Project

RIFFLE (ERadicatIng Fungal spores to prevent Food LossEs)

About 25% of all foods produced globally are estimated to be lost due to microbial spoilage, of which fungal spoilage forms a significant part. Fungal spoilage forms a widespread challenge for sustainable food production. Moreover, various fungi are able to produce mycotoxins that threaten the safety of the food supply chain. Wageningen Food & Biobased Research is searching for industrial partners that want to invest in sustainability of their food production chain by development of more effective strategies to target fungal spoilage.

Fungal spoilage typically starts with numerous fungal spores that can reach the food products by air, water or living organisms. If we would prevent this very early stage of spoilage by eradication, disinfection or prevention of outgrowth, we would decrease deterioration of food, increase its quality, safety and sustainable production.

The fruit production chain is among the more challenging chains to control fungal spoilage. Effective control strategies requires solutions directions at multiple levels in the fruit chain taking into account storage and processing conditions but also fungal species or even strain-specific characteristics.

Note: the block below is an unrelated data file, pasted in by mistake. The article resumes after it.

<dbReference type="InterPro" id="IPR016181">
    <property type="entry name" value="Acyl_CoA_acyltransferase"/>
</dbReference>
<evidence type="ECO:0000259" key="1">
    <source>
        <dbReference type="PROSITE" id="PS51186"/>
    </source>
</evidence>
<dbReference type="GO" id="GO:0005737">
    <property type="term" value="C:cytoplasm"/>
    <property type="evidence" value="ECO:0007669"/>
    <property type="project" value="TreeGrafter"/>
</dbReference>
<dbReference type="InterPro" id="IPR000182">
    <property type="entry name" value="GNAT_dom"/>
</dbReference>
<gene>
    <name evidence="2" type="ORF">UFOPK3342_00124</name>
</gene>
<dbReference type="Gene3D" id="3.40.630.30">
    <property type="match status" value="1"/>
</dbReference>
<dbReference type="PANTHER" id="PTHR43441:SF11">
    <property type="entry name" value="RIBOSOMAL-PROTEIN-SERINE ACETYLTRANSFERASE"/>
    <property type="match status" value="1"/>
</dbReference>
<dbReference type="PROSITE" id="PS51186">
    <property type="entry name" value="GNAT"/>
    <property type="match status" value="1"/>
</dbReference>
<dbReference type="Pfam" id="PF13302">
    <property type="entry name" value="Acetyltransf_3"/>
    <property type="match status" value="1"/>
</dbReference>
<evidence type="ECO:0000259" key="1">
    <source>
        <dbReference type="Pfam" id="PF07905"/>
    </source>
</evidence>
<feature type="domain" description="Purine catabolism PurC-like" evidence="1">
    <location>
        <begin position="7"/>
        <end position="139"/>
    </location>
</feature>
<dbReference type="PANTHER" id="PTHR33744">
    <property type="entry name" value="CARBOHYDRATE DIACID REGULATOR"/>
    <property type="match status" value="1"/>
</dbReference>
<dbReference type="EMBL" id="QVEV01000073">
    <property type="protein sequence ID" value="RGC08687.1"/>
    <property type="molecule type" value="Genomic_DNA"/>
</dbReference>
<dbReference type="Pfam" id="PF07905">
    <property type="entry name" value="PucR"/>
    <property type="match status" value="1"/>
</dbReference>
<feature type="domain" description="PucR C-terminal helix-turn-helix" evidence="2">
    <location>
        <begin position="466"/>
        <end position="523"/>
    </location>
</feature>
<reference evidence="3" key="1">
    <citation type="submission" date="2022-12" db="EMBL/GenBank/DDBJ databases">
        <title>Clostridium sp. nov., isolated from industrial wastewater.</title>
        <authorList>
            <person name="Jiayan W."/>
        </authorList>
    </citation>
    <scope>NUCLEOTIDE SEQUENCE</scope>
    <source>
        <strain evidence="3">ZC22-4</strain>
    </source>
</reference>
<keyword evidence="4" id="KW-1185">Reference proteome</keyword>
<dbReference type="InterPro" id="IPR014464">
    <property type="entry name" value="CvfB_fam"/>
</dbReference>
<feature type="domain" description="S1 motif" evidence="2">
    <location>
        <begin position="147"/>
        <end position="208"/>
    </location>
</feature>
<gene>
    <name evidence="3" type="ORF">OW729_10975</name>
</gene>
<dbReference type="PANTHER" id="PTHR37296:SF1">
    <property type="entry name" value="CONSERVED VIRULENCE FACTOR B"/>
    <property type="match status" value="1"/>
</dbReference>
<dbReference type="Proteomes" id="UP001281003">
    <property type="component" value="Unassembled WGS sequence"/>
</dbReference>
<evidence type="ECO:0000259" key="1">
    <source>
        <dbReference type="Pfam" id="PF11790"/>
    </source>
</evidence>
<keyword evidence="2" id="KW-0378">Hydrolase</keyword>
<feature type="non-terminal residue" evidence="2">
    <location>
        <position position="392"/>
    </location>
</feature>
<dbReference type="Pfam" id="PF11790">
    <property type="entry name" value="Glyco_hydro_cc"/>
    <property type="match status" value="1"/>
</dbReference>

In this project we aim to develop methods and knowledge for early stage eradication of fungal spores in the fruit production chain. 

Penicillium chrysogenum SpaarneKLEIN.jpg

Project approach

The project brings together expertise from Wageningen Food & Biobased Research on applied food microbiology, food processing and sensor/imaging techniques and the Westerdijk Fungal Biodiversity Institute with fundamental understanding of fungal behavior and fungal taxonomy.

This unique combination of expertise’s allows an approach at multiple levels in the fruit production chain aiming for the following project deliverables:

  • Biosensors/imaging techniques for early detection of fungal spoilage and identification to link strain /species specific characteristics to most optimal antifungal strategies
  • Hygiene solutions for prevention of spreading of fungal spores via the air in the warehouses or factory environment
  • Enhanced (milder) processing methods to eradicate fungal contaminants by using combinatorial approaches (for example mild heat and pressure, or mild processing in combination with antifungal compounds)
  • A decision support system built on both publicly-available information from the scientific literature, consortium know-how and newly developed data from the project to help industry select most optimal strategies.

Invitation to join

We would like to invite companies active in the fruit production chain (breeders, processors) and suppliers of antifungal solutions to participate in this consortium. In return for in-cash and in-kind contributions to the project, partners can contribute materials for research and provide direction to the research activities. The consortium will run for 3 years with 4-6 industrial partners.

Unfortunately, we are not able to reply to enquiries from students related to this project. We would be pleased to further discuss the opportunities within PPP Target Control of Fungal Spoilage with you.